If you’ve watched the polar episode of the new Netflix documentary "Our Planet," you might’ve been traumatized by footage of walruses throwing themselves off cliffs in Russia. This seems shocking, but Ed Yong’s recent piece in The Atlantic about the footage featured scientists who are skeptical of the narrative that this is driven by climate change, with shrinking sea ice forcing walruses onto increasingly overcrowded beaches. These bizarre events have happened before, they argue, most notably in Alaska between 1994 and 1996, though no one seems to know why.
There’s no question that the Arctic is warming, and that the effects on wildlife are starting to become noticeable. Scientists and indigenous hunters have already seen differences in walrus migratory patterns across the Arctic, with walruses changing when and where they spend time on land for breeding or resting, potentially making them more vulnerable to predators or new pathogens. But researchers say the full extent of the impacts of climate change on species like walruses is, at the moment, still unclear.
In a recent paper published in the interdisciplinary journal Quaternary Research, Xénia Keighley and colleagues argued that the first step toward figuring out what will happen to walruses in the future is understanding human-walrus interactions in the past. And while their paper focused on the Atlantic walrus, rather than on the Pacific walrus featured in "Our Planet," global climate change will likely impact both species, making the development of methods for studying the historical ecology of Arctic mammals even more important.
Developing this kind of historical ecology is complicated because the information that’s needed to create it is spread out across several different fields of research. Biological research on walruses has largely focused on living populations, seeking to estimate their numbers and understand their behavior in order to better conserve and manage them. Studying walruses in this way gives us only a snapshot of their evolutionary history; we can’t know if living populations are truly representative of walrus abundance and diversity in the past.
Meanwhile, archaeologists and historians have focused on the distant past, largely not concerned with how humans have used and viewed the walrus in modern times, or with the effects these uses have had on walrus population biology.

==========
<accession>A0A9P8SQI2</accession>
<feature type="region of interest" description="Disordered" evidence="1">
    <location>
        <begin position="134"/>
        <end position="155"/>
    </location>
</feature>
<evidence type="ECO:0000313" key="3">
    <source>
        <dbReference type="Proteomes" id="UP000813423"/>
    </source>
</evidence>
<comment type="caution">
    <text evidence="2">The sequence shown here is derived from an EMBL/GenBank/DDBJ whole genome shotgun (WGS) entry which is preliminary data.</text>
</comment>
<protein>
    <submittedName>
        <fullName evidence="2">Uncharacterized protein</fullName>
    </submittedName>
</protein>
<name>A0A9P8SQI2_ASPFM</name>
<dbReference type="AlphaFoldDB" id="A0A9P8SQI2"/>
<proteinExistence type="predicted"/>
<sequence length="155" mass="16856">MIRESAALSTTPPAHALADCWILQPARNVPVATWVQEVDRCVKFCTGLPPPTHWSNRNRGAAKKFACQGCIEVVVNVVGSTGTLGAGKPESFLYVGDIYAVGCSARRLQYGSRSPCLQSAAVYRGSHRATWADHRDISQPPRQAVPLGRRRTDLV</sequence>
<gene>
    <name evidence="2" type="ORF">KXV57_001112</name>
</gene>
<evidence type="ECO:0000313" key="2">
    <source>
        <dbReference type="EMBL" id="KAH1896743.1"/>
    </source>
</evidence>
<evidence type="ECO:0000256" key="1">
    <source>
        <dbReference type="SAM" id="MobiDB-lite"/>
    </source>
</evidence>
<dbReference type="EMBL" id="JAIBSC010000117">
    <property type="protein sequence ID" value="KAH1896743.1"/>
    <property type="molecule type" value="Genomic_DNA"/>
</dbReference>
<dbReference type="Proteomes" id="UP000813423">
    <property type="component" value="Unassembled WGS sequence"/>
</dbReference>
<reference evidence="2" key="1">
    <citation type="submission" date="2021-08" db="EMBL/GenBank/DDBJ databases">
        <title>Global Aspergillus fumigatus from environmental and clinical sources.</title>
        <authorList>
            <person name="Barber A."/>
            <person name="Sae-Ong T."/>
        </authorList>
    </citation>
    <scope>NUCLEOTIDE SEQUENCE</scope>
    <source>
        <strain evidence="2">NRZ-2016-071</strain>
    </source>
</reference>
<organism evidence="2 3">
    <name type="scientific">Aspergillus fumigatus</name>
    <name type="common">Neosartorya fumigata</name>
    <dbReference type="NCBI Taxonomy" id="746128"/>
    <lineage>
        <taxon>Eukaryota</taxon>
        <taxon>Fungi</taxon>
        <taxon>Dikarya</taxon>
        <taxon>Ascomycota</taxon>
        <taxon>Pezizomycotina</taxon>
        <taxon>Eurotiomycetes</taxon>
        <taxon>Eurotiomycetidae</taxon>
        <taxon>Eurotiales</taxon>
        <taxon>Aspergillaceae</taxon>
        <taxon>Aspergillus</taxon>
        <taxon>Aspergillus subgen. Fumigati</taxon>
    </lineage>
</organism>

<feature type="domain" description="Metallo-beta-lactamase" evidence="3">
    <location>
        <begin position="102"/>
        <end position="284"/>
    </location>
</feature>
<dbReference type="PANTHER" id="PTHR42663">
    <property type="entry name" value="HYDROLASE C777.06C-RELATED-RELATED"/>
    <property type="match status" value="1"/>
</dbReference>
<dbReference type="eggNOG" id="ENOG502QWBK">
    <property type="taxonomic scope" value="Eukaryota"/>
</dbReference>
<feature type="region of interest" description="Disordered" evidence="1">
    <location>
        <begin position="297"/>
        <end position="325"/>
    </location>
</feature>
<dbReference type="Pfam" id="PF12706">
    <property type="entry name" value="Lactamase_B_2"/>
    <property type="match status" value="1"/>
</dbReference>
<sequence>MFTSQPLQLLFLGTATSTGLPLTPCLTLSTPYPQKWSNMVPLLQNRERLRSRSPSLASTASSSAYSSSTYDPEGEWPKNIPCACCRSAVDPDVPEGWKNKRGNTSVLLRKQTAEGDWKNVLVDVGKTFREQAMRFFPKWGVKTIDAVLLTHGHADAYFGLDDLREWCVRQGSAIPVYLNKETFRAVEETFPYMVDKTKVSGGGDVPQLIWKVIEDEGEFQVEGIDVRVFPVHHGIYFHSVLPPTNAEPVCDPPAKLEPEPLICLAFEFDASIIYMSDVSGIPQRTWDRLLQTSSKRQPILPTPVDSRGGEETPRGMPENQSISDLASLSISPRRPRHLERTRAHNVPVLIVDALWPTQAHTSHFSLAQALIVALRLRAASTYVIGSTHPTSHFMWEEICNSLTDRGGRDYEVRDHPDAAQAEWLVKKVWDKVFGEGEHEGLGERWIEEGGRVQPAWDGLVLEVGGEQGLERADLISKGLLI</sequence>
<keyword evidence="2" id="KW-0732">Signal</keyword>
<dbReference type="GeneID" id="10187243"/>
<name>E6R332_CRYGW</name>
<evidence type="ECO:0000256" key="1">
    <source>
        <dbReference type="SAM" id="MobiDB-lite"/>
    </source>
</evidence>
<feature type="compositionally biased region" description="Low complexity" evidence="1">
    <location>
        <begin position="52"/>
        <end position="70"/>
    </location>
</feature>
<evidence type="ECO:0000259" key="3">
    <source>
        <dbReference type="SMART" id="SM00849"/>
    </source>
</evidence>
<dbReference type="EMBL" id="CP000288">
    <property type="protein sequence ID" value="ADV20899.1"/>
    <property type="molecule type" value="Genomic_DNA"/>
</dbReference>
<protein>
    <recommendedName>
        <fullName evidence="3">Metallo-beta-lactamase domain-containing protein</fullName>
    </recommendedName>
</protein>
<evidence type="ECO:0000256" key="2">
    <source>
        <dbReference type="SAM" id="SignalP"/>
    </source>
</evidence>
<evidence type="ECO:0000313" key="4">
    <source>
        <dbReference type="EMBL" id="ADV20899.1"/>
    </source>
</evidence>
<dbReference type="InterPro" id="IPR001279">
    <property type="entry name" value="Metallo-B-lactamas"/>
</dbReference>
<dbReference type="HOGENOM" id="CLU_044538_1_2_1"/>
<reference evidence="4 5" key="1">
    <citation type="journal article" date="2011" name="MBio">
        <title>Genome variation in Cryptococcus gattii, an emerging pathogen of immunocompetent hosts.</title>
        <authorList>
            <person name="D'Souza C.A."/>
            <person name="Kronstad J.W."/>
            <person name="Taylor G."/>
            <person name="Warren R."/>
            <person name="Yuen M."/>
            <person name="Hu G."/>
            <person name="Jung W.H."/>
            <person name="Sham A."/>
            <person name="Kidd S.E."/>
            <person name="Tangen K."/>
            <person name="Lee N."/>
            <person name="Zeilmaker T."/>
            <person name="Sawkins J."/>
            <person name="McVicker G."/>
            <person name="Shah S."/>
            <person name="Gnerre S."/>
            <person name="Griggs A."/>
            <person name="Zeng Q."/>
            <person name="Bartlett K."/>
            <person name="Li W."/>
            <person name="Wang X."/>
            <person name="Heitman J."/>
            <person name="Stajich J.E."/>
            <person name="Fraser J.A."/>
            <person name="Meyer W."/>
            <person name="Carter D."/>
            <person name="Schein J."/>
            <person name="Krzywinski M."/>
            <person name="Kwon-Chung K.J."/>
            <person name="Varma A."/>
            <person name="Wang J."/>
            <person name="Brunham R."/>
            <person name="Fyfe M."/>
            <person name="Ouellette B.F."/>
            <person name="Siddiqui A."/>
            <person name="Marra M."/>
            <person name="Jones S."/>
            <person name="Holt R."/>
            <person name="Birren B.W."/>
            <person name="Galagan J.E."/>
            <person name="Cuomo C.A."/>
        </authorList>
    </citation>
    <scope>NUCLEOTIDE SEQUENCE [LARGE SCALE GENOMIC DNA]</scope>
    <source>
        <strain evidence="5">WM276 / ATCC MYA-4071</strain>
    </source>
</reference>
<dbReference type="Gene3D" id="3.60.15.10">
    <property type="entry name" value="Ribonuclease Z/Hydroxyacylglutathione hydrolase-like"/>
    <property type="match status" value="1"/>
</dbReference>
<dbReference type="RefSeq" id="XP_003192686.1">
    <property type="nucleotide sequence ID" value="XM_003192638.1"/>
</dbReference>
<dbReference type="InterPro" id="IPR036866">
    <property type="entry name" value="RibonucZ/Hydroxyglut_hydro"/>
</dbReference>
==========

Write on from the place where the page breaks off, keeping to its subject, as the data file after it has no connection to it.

Keighley and colleagues say that this disciplinary divide has left some gaps in our understanding of long-term human-walrus interactions. We still can’t answer basic questions like whether the distribution, abundance, and diversity of walruses has changed over time as hunting practices and pressures have differed, or how walrus behavior has changed previously in response to human disturbances, such as abandoning haul-out sites due to the presence of people. The answers to these questions provide critical information on the future of walruses adapting to climate change.
Ancient DNA recovered from archaeological sites and museum collections, for example, could tell us about the fate of walrus populations in places further south than they live today, when some areas of the North Atlantic were 4-6 degrees C warmer. Did they go extinct or interbreed with other walrus populations? It could also tell us if those “lost” lineages contained local genetic adaptations for things like increased heat tolerance, which would be potentially critical for the long-term survival capabilities of today’s populations.
In terms of how walrus behavior has changed in response to human disturbances, Keighley and colleagues suggest comparing stable isotopes from the teeth of living, historic, and prehistoric walruses. Isotopes are variants of elements containing different numbers of neutrons. They’re incorporated into an organism’s tissues over its lifetime and can provide a “signature” of diet and environment, because they vary between foods and locations. A fine-grained analysis of the stable isotopes in walrus teeth could potentially show differences in the seasonal migrations of walruses, which might be driven by human actions, like hunting, or by changes in the climate (human-caused or otherwise). Knowing the scale of these behavioral changes over time might allow us to predict how much flexibility walruses will have in the face of an increasingly warming Arctic.
“Atlantic walruses face an uncertain future given recent, and projected, climatic changes in the sub-Arctic regions in which they are found,” Keighley told Massive Science. “Using a historical ecological perspective... will help us with explanations and predictions of walrus populations today and into the future.”
We can’t predict what changes are in store for walruses in the future and we’re still not sure what’s causing them to climb to the top of cliffs. What is clear from the archaeological record is that we’ve been interacting with them for thousands of years and that we likely shaped their current population size and distribution through our actions, though to what degree is still unknown. The questions posed by Keighley and colleagues have given us a framework on which to build an understanding of our impact on one inhabitant of the Arctic - an understanding that might allow us to prevent repeats of the now-infamous "Our Planet" walrus scene.